The extraordinary fighting scenes were captured on video when one monkey found a single banana and hundreds of others swarmed in.

Monkeys went on to cause even more mischief, when they reportedly attacked a laboratory technician and stole a batch of Covid-19 samples.

Airport queues

This month Heathrow Airport said people travelling to England from 33 high-risk countries may face suspended flights and long queues at the border, as new extra checks and quarantine for new arrivals were put in place.

In a statement, Heathrow airport said “queues at the border in recent days of almost five hours are totally unacceptable”.

It added: “Ministers need to ensure there is adequate resource and effective processes at the border to avoid compromising the safety of passengers and those working at the airport, which could necessitate the suspension of some arriving flights.”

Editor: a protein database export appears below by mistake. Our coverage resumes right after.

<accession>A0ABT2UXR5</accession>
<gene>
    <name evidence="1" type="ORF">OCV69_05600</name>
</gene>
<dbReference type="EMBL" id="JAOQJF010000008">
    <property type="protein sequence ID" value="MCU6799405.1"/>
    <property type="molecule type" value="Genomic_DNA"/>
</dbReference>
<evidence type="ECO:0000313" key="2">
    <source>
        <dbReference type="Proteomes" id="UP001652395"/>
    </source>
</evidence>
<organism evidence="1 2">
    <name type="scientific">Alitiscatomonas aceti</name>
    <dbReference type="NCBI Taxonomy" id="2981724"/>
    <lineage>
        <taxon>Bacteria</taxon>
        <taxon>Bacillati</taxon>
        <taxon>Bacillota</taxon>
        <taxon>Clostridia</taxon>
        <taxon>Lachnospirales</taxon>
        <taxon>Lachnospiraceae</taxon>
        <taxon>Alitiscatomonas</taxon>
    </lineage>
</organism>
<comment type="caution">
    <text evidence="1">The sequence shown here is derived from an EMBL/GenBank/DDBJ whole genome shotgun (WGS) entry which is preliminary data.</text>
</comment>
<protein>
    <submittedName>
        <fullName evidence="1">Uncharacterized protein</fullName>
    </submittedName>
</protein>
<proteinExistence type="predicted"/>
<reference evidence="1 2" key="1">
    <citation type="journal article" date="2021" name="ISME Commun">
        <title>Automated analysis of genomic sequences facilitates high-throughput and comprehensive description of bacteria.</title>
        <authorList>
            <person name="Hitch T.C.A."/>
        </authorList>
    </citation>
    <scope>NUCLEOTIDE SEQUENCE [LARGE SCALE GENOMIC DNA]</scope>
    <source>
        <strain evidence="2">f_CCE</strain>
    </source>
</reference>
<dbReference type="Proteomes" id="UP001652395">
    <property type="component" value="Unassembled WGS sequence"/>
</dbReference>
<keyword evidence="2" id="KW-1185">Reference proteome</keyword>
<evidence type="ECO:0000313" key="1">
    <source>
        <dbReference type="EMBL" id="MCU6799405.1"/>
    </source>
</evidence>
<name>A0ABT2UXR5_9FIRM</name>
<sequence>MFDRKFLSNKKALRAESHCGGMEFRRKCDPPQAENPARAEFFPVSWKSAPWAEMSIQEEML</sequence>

We know that international travel leads to new variants being spread, such as the South Africa variant, so the government’s new border controls could see continued quarantine chaos, and the days of ease-free travel a distant memory.

But after all, they do say Brits love to queue...

Fashion is face masks

During the first few months of the pandemic, a woman who claimed that wearing a mask stopped her from “getting enough oxygen” in an emotional rant on Facebook Live, was ridiculed online.

We’ve all come along way - it’s now a given that even with the vaccine rollout,  we still need to practice social distancing and masking to avoid spreading the virus for the foreseeable future.

In fact, face masks were the must-have accessory of 2020, as they can literally save your and other people’s lives.